Symposium C

Biological Phenomena and Functions within Micro- and Nanospace
Organizer: Kazuaki Furukawa (Meisei Univ.)
Thanks to the downsizing of medical devices, we have benefited in our daily life: thinner needle reduces pain in injection, Lab on a Chip technology reduces an amount of sample for medical check. In this symposium, we focus on cutting-edge biological research in combination with micro and nanostructures. Some new aspects in biological phenomena within such small spaces will be introduced by four invited speakers. They must be essential to further developments in biological devices and applications.

Session TimeName, Affiliation, Paper Title and Short Biography
Prof. Manabu Tokeshi, Hokkaido Univ., Japan
Microfluidic devices for clinical applications

Manabu Tokeshi is a Professor at the Division of Applied Chemistry at Hokkaido University. He received his PhD degree from Kyushu University in 1997. After a research fellow of the Japan Society of Promotion of Science at The University of Tokyo, he worked at Kanagawa Academy of Science and Technology as a research staff (1998-1999), a group subleader (1999-2003), and a group leader (2003-2004). He also worked at the Institute of Microchemistry Technology Co. Ltd. as President (2004-2005) and at Nagoya University as an Associate Professor (2005-2011). In 2011, he visited Karolinska Institutet as a Visiting Researcher and he joined the Hokkaido University as a Professor.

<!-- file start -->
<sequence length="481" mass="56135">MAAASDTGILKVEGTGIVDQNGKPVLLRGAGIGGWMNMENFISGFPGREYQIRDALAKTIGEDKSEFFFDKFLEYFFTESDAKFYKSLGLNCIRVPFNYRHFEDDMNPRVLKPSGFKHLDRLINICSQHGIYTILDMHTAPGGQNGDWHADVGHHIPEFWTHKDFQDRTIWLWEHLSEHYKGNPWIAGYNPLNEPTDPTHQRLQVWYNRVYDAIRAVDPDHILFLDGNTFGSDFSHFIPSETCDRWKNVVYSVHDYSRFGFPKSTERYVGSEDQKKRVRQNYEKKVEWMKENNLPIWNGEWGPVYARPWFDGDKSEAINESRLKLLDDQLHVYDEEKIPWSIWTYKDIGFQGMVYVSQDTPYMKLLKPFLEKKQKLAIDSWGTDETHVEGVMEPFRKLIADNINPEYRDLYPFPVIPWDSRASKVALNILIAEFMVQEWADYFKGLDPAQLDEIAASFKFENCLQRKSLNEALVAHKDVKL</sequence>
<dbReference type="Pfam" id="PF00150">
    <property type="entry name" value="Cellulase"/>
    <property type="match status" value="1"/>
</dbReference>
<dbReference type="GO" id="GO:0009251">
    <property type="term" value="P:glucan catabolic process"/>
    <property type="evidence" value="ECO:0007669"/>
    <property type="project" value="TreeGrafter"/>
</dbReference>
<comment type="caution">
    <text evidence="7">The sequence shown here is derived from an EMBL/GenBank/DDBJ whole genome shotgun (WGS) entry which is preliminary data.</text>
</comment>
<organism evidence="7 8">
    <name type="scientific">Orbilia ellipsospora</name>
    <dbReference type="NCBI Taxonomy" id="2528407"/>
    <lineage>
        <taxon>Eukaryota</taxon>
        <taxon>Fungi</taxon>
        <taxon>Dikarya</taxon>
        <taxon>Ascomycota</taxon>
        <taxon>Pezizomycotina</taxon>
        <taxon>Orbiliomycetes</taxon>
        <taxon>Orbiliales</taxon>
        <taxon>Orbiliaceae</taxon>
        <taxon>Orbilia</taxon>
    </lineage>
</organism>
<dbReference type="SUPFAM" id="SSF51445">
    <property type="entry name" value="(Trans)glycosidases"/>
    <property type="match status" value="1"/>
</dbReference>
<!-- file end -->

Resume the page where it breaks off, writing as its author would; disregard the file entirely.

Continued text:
Prof. Beomjoon Kim, Univ. of Tokyo, Japan
Biomolecular needling systems for medicals

Beomjoon Kim got his Ph.D. in Department of Precision Engineering, the University of Tokyo in 1998. He was a CNRS Associate Researcher for Microsensors, Nano-instruments for Nanotechnology in CNRS at Besancon, France at 1999. He worked also in MESA+ Research Institute, University of Twente, Netherlands. Since September 2000, he has been an Associate Professor (~ March 2014) and currently a Professor of Institute of Industrial Science, the University of Tokyo (Dept. of Precision Engineering). He is a director of LIMMS/CNRS-IIS, and also in charge as a chair of corporate sponsored research division of “Virological Medicine”, at I.I.S., the University of Tokyo.
Dr. Philipp Rinklin, Technical Univ. of Munich, Germany
Additive fabrication for low-cost, large-area bioelectronics

Dr. Rinklin conducted his PhD research at the Research Center Jülich. His thesis on the mechanical, chemical, and thermal stimulation of cellular networks earned him a PhD title with RWTH Aachen in 2014. Following additonal post-doctoral research in Jülich, Dr. Rinklin joined in starting the Neuroelectronics lab at the Technical University of Munich in 2015. Since then he focuses on printing-based fabrication for bioelectronics and life sciences. His interests cover inkjet, aerosol jet, stereolithography, or capillary plotting in this context. In particular, he aims to exploit these technologies in the development of large-area, low-cost sensor and stimulator arrays.
Dr. Masanobu Iwanaga, NIMS, Japan
Recent progress in metasurface biosensors

Dr. Masanobu Iwanaga is a Chief Researcher at National Institute for Materials Science (NIMS), Tsukuba, Japan. He joined NIMS in 2009. He is currently working on metasurface biosensors and subwavelength photonic devices. His research topics cover metasurfaces, nano- and microphotonic devices, metamaterials, plasmonics, and enhanced light-matter interaction in artificial nanostructures.